While applauding the Peruvian government's action as a welcome step towards additional protection for all trees, wildlife and uncontacted indigenous tribes within the new park, he cautions that the park's declaration is only half the battle. "Because the area is so remote, there is hardly any enforcement of park boundaries," he said.
According to Fagan, ParksWatch's 2004 visit was a follow-up to a 2000 expedition he joined to the same area. That trip was led by John Terborgh, a Nicholas School professor of environmental science who has long conducted research in an adjacent region now designated the Manu National Park.
Fagan wrote a chapter in a resulting book, Alto Purús: It's Biodiversity, Conservation and Management, which was published by Duke's Center for Tropical Conservation, which Terborgh directs. Terborgh also founded ParksWatch.
The new park is named for a tributary of the Amazon River that flows through its heart. According to the new ParksWatch report, in 2000 Peru imposed a 10-year ban on mahogany and cedar timbering in several watersheds, including the Alto Purús. The ban was a reaction to the fact that "unsustainable logging has led to a precipitous decline in bigleaf mahogany populations throughout Central and South America," the report added.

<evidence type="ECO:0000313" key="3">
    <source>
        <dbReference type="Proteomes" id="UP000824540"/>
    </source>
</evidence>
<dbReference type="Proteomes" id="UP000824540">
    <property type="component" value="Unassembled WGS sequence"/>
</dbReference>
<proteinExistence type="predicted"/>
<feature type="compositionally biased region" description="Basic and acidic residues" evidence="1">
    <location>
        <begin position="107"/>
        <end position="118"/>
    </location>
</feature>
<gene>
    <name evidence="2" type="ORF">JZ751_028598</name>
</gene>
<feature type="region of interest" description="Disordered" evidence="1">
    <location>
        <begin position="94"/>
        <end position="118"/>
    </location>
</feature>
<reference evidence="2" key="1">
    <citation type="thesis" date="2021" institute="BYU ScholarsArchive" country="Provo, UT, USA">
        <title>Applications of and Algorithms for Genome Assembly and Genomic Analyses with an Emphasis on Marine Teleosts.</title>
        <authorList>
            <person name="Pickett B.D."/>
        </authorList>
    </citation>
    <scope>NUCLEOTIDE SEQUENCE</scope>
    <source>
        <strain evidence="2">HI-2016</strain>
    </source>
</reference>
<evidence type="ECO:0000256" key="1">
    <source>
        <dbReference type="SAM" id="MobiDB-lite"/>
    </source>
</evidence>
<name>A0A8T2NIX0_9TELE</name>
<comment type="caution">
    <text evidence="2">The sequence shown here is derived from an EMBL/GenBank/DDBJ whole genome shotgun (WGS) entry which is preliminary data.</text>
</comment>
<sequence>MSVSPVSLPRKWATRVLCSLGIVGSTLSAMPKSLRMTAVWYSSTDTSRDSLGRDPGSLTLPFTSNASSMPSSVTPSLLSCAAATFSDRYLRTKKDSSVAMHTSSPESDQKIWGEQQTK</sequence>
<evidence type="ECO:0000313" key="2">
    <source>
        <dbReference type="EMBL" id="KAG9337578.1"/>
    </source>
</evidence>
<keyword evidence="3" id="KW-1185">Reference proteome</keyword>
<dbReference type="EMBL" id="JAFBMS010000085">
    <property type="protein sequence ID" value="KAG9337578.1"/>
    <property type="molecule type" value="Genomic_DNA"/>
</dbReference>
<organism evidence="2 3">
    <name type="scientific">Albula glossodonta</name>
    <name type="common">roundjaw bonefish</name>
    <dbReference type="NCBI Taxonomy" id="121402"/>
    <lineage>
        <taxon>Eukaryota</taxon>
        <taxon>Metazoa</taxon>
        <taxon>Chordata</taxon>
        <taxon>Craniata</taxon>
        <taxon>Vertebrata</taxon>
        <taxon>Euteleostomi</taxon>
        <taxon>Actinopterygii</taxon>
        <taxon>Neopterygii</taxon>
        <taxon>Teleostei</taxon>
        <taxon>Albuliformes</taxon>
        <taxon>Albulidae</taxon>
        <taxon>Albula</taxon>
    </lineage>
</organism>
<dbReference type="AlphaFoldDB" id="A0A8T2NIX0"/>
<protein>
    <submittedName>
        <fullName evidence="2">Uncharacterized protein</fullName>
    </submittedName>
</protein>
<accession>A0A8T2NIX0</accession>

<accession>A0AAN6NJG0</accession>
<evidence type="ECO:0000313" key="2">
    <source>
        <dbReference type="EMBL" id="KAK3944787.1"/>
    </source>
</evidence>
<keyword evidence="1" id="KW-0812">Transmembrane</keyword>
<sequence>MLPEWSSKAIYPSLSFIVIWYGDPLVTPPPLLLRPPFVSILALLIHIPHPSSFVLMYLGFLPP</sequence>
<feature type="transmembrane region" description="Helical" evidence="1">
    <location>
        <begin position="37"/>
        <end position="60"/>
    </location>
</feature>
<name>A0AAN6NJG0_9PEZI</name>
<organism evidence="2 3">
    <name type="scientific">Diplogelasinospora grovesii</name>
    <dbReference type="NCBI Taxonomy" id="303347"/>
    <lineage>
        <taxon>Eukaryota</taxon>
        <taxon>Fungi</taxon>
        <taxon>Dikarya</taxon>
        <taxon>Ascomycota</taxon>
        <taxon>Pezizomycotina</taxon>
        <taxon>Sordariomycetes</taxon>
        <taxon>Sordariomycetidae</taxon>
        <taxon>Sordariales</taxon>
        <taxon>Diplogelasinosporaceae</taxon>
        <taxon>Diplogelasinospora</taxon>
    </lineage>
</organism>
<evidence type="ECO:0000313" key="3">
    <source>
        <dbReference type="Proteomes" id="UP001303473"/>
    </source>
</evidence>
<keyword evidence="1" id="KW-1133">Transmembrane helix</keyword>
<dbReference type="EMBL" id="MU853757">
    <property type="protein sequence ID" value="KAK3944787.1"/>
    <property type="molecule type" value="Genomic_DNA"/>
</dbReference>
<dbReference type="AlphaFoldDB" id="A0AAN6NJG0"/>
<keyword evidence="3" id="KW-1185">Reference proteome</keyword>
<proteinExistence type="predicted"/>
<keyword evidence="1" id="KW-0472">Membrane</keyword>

"The Alto Purús harbors one of the last remaining stands of commercially viable mahogany in Peru and Bolivia, and tree density for mahogany in the Alto Purús is among the highest in Peru," the report said. "With mahogany still being the highest-valued tropical timber species on the international market, the Alto Purús has become a hotspot for illicit logging."
Fagan said the 2004 expedition aimed to investigate reports that loggers were "laundering" mahogany illegally cut within the protected zone. Informants alerted ParksWatch that this wood was being transported from the Alto Purús to another watershed outside park boundaries, where timber companies held legal concessions to cut mahogany. Legal and illegal mahogany was then said to be mixed to escape detection.